US immigration bill would help Social Security's finances

The Indian Express: A Senate bill to overhaul US immigration laws would help ease financial strains on the Social Security retirement program, government analysts said on Wednesday in a report that marked the latest salvo in a debate over the legislation's impact.

In a letter to Florida Republican Senator Marco Rubio, who is one of the authors of the bill, analysts at the Social Security Administration said the overall effect of the bill on the Social Security's finances "will be positive."

The analysis said the bill would create a net 3.22 million jobs over the next decade and boost U.S. gross domestic product by 1.63 percentage points over that period.

The letter came days after a hotly debated report from the Heritage Foundation, a conservative think tank, said the pathway to citizenship in the bill for undocumented immigrants could cost taxpayers trillions of dollars.

The sweeping immigration bill would boost funding for border security, revamp visa programs to allow for more high- and low-skilled workers and chart a 13-year path to citizenship for many of the 11 million illegal immigrants in the country.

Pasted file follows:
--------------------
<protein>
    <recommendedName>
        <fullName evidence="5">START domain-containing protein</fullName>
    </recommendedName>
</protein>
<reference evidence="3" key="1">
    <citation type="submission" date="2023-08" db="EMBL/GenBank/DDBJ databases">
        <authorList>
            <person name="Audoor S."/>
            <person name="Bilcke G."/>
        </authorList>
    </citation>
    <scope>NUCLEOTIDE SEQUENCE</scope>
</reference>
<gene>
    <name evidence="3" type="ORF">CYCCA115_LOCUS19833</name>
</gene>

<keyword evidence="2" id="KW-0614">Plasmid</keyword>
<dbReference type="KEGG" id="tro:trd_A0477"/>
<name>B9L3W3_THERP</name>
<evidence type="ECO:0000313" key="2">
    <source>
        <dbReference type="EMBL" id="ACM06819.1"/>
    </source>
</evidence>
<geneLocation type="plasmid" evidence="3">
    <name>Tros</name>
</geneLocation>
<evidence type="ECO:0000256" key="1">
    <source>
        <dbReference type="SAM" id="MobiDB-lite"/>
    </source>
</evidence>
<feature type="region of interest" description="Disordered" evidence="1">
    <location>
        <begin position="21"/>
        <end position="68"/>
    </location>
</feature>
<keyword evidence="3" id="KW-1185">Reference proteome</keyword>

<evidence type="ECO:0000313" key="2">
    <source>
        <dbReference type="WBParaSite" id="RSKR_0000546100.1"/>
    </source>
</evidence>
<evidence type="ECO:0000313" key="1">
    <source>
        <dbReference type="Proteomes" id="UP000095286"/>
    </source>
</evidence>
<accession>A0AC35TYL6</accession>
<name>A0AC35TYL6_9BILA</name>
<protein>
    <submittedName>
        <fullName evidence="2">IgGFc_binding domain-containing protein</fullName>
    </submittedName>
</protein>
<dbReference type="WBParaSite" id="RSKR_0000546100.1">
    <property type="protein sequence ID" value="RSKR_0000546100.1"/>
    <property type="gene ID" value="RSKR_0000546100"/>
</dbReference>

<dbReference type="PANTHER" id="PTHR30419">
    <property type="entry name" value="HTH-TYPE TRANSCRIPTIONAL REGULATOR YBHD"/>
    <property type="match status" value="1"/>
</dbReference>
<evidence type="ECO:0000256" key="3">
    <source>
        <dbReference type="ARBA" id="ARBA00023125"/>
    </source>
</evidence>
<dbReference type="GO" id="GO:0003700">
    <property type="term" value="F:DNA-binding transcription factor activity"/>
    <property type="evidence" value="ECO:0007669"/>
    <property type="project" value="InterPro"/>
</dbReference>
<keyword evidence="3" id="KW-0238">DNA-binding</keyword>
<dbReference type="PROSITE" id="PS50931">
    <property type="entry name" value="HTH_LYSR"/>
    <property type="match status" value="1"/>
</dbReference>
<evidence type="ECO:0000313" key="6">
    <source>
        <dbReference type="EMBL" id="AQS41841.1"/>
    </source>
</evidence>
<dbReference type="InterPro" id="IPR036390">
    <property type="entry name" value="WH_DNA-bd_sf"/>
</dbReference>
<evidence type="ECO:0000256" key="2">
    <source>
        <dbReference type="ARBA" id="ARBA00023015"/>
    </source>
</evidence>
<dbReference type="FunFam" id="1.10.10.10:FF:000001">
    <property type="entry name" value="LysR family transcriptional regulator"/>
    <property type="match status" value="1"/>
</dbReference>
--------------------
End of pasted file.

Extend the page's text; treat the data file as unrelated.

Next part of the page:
The Heritage Foundation study, which was criticized by liberal supporters of immigration reform as well as some conservatives, said that over a lifetime, immigrants would end up costing the government because they would take in more in benefits than they would pay in taxes.

The think tank put the cost of the change in the law at $6.3 trillion over 50 years.

Critics of the study said it did not take into account how immigration reform could increase economic growth by making labor markets more efficient and companies more competitive.

Advocates for immigration reform contend it would help ease pressure on government programs such as Social Security because it would result in a greater number of younger workers to support aging baby boomers, who are beginning to retire in large numbers.

The analysis from the Social Security actuaries could lend support to that argument.

It comes as the Senate Judiciary Committee is preparing this week to consider a raft of amendments to the bill.

The latest report from the Social Security Board of Trustees, issued in April 2012, estimated that the program's accumulated "trust funds" would be exhausted by 2033, meaning policymakers might need to raise taxes or cut benefits or both to deal with the shortfall.

The Senate bill, unveiled last month by Rubio and other members of the bipartisan Gang of Eight, would grant temporary legal status to many of the 11 million illegal immigrants provided they paid back taxes and fines. They would be eligible for green cards, conferring permanent residency status, within 10 years and citizenship in a further three.